History of Netterville, a chance pedestrian : a novel. (Book, 1802) [WorldCat.org]
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History of Netterville, a chance pedestrian : a novel.
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History of Netterville, a chance pedestrian : a novel.

Publisher: London : Printed by J. Cundee, Ivy-lane, for Crosby and Co. Stationer's Court, 1802.
Edition/Format:   Print book : Fiction : EnglishView all editions and formats
Summary:
This is a sentimental novel set in the 1770s which relates the misadventures of the young hero Lewisham Netterville. Netterville's attempts to follow his late father's precepts and lead a virtuous life while at the same time pursuing the object of his affection, the beautiful Clara Walsingham, take him on a tour of Great Britain, from Bath to Bamborough (Bamburgh) Castle, in Northumberland, and so on to Scotland,  Read more...
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Details

Material Type: Fiction
Document Type: Book
OCLC Number: 1181185623
Description: 2 v. ([4], 300 ; 18 cm. [2], 300 p.)

Abstract:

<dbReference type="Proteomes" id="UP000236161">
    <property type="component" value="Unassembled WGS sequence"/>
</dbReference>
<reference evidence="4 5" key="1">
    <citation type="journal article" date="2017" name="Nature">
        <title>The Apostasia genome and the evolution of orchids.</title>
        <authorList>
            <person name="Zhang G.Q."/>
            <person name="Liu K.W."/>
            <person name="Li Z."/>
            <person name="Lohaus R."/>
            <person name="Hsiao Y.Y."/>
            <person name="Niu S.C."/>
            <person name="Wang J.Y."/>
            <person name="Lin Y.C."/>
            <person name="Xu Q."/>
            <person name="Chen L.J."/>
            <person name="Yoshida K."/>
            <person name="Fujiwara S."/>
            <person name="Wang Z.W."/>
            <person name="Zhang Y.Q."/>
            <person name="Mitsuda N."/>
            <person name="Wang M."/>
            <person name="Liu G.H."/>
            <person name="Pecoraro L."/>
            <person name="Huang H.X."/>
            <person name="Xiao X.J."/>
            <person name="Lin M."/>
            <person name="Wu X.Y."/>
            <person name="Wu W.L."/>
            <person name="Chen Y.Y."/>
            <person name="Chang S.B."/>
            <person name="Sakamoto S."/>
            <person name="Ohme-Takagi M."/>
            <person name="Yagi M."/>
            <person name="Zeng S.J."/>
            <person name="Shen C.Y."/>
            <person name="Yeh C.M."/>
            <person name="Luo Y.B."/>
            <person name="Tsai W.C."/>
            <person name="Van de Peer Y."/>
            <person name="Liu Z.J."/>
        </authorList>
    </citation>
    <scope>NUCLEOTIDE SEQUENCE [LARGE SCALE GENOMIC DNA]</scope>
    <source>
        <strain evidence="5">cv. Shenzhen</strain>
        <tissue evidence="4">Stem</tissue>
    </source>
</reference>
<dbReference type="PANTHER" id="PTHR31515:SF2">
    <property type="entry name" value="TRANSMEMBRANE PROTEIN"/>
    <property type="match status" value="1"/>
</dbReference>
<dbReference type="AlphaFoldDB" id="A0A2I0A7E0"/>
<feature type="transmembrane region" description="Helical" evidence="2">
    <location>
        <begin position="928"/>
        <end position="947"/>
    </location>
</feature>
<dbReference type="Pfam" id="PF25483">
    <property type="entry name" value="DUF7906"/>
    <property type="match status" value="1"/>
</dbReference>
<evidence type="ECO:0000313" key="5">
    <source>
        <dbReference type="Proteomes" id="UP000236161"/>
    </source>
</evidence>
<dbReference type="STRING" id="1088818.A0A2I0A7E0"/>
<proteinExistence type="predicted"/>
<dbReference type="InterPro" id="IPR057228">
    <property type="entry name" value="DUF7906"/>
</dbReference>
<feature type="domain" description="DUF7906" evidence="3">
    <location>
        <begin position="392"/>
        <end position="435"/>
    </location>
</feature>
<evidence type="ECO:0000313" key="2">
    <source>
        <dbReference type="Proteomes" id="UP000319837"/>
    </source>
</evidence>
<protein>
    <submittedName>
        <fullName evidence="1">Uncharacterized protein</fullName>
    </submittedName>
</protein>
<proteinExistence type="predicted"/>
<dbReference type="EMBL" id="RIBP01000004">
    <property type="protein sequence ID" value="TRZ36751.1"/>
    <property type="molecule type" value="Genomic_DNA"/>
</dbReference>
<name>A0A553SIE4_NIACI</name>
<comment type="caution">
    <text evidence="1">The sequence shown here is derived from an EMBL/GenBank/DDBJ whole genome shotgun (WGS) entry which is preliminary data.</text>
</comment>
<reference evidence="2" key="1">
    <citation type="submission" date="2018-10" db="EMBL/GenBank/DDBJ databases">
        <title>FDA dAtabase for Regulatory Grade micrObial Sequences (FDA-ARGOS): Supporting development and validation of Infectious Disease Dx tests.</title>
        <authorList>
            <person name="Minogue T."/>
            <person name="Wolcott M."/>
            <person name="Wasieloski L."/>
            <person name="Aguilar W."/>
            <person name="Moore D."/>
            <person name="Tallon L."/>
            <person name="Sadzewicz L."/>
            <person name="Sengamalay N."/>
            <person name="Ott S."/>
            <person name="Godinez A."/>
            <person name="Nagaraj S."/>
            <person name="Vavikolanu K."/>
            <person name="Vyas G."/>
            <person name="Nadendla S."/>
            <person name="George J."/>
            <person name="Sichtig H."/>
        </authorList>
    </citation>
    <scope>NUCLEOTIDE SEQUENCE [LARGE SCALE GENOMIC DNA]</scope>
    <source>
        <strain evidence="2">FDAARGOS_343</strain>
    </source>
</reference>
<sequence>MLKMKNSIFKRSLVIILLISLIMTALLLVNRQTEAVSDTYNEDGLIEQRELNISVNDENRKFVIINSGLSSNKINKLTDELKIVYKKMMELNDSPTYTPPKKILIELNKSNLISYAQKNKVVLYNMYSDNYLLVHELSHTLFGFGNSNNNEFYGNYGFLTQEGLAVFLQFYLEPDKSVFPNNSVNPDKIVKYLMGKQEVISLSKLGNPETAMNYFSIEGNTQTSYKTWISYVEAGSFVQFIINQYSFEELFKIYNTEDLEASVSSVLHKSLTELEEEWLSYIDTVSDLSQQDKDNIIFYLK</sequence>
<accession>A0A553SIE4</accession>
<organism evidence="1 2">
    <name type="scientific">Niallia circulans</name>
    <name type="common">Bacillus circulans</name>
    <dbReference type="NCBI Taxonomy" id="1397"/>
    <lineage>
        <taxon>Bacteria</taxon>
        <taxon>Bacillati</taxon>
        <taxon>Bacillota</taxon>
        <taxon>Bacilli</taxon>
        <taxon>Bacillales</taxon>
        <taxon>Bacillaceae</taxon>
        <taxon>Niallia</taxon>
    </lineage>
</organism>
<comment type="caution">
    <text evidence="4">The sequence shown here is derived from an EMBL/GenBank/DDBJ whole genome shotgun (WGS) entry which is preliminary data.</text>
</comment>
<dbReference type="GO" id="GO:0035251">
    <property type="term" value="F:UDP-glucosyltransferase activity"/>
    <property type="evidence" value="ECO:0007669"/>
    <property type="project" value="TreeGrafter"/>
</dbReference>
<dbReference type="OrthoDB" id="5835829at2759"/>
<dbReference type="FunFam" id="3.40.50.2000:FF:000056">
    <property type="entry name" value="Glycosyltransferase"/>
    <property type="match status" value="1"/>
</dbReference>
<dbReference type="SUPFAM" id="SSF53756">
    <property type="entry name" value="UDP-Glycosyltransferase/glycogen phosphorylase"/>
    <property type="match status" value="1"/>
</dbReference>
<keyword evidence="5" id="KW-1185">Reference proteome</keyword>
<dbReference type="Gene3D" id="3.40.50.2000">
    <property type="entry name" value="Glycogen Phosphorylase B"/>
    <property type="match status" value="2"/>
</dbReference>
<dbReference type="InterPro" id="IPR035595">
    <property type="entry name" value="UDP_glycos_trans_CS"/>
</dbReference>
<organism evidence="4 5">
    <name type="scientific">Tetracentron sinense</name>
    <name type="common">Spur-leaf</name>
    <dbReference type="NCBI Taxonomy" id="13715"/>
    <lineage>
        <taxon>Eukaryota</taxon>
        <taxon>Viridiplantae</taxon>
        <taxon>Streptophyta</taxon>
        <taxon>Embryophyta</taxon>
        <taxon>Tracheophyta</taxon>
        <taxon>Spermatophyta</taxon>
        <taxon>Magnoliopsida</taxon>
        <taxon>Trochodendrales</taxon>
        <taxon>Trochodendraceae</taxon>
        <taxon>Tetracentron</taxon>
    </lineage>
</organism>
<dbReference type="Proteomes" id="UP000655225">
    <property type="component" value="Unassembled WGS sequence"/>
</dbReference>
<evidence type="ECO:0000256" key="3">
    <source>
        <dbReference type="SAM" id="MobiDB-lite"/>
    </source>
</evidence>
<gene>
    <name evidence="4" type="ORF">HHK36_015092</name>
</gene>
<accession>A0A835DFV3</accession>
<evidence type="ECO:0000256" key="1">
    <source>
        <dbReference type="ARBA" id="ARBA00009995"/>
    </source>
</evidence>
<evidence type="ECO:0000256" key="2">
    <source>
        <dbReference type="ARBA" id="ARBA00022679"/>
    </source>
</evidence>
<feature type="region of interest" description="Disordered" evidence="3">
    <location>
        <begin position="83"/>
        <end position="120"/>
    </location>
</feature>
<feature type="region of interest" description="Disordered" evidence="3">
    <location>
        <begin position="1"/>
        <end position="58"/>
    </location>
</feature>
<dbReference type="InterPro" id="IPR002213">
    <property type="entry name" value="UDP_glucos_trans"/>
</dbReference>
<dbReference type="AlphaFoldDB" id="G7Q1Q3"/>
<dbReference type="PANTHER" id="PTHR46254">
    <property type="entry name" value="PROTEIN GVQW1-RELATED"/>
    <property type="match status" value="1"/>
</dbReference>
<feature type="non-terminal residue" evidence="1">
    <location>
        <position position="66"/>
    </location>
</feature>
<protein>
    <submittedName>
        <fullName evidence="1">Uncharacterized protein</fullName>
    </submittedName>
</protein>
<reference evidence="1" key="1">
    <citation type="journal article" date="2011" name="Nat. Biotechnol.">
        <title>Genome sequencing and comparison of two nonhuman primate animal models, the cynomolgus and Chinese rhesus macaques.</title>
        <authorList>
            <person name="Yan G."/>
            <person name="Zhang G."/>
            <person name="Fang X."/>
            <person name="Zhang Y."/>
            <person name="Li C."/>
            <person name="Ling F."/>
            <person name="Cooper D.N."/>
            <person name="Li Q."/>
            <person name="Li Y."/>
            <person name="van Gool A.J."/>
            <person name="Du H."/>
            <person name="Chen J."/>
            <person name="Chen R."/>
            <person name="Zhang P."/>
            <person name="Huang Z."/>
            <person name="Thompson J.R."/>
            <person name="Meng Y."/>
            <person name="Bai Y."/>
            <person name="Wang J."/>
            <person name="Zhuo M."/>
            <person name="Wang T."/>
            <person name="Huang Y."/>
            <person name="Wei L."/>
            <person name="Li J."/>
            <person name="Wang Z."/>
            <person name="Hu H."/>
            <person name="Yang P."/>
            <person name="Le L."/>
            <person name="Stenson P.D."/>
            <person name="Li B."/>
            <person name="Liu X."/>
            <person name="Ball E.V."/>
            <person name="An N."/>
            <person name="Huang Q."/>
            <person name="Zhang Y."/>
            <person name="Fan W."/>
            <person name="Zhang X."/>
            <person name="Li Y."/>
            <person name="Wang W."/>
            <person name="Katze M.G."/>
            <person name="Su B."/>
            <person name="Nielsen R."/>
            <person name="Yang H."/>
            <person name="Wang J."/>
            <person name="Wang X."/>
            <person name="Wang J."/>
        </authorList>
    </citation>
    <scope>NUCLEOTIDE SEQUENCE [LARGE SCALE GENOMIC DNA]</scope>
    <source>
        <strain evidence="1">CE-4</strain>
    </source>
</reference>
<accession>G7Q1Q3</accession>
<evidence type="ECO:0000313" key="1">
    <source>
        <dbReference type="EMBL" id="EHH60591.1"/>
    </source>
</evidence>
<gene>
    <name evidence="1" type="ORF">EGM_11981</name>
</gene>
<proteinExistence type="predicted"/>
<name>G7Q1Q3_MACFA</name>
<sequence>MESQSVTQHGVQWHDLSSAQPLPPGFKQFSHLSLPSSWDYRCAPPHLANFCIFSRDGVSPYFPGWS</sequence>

This is a sentimental novel set in the 1770s which relates the misadventures of the young hero Lewisham Netterville. Netterville's attempts to follow his late father's precepts and lead a virtuous life while at the same time pursuing the object of his affection, the beautiful Clara Walsingham, take him on a tour of Great Britain, from Bath to Bamborough (Bamburgh) Castle, in Northumberland, and so on to Scotland, where he visits the fictitious Clanrick Hall, Edinburgh, the hill of Moncreiff, Perth, and the islands of Mull, Staffa and Iona. The anonymous female author also includes a Scottish ballad of the her own composition, 'Ellen of Irvine; or, the Maid of Kirkonnel[sic], a ballad' (vol. II, pp. 57-65). The tragic tale of Ellen Irvine had appeared in Pennant's 'A tour in Scotland', (London 1774), and both Burns and Walter Scott wrote versions of the story. In the dedication (signed "the authoress"), the author apologises for her "untutored muse", claiming that the poetry was written at a different period. She describes this novel as "a second attempt in the region of fiction" and hopes that, given that it contains nothing immoral or irreligious, it may not fail to amuse a "candid and generous few, who condescend sometimes to stray awhile, amid the bowers of Fancy."

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